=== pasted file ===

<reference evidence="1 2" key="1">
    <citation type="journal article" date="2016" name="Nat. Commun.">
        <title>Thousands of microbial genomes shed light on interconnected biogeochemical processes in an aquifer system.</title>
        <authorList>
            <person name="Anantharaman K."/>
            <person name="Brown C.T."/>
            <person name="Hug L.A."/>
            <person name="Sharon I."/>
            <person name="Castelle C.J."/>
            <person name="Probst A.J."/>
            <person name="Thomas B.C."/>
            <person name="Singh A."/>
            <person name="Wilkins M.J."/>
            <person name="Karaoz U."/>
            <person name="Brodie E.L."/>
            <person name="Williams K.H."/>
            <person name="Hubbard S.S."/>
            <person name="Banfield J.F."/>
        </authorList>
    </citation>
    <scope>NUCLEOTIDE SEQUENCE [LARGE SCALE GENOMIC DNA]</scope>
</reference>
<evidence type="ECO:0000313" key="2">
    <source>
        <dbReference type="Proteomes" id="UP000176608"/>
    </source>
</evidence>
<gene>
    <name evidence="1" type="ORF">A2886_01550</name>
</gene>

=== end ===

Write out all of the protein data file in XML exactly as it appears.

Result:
<reference evidence="1 2" key="1">
    <citation type="journal article" date="2016" name="Nat. Commun.">
        <title>Thousands of microbial genomes shed light on interconnected biogeochemical processes in an aquifer system.</title>
        <authorList>
            <person name="Anantharaman K."/>
            <person name="Brown C.T."/>
            <person name="Hug L.A."/>
            <person name="Sharon I."/>
            <person name="Castelle C.J."/>
            <person name="Probst A.J."/>
            <person name="Thomas B.C."/>
            <person name="Singh A."/>
            <person name="Wilkins M.J."/>
            <person name="Karaoz U."/>
            <person name="Brodie E.L."/>
            <person name="Williams K.H."/>
            <person name="Hubbard S.S."/>
            <person name="Banfield J.F."/>
        </authorList>
    </citation>
    <scope>NUCLEOTIDE SEQUENCE [LARGE SCALE GENOMIC DNA]</scope>
</reference>
<evidence type="ECO:0000313" key="2">
    <source>
        <dbReference type="Proteomes" id="UP000176608"/>
    </source>
</evidence>
<gene>
    <name evidence="1" type="ORF">A2886_01550</name>
</gene>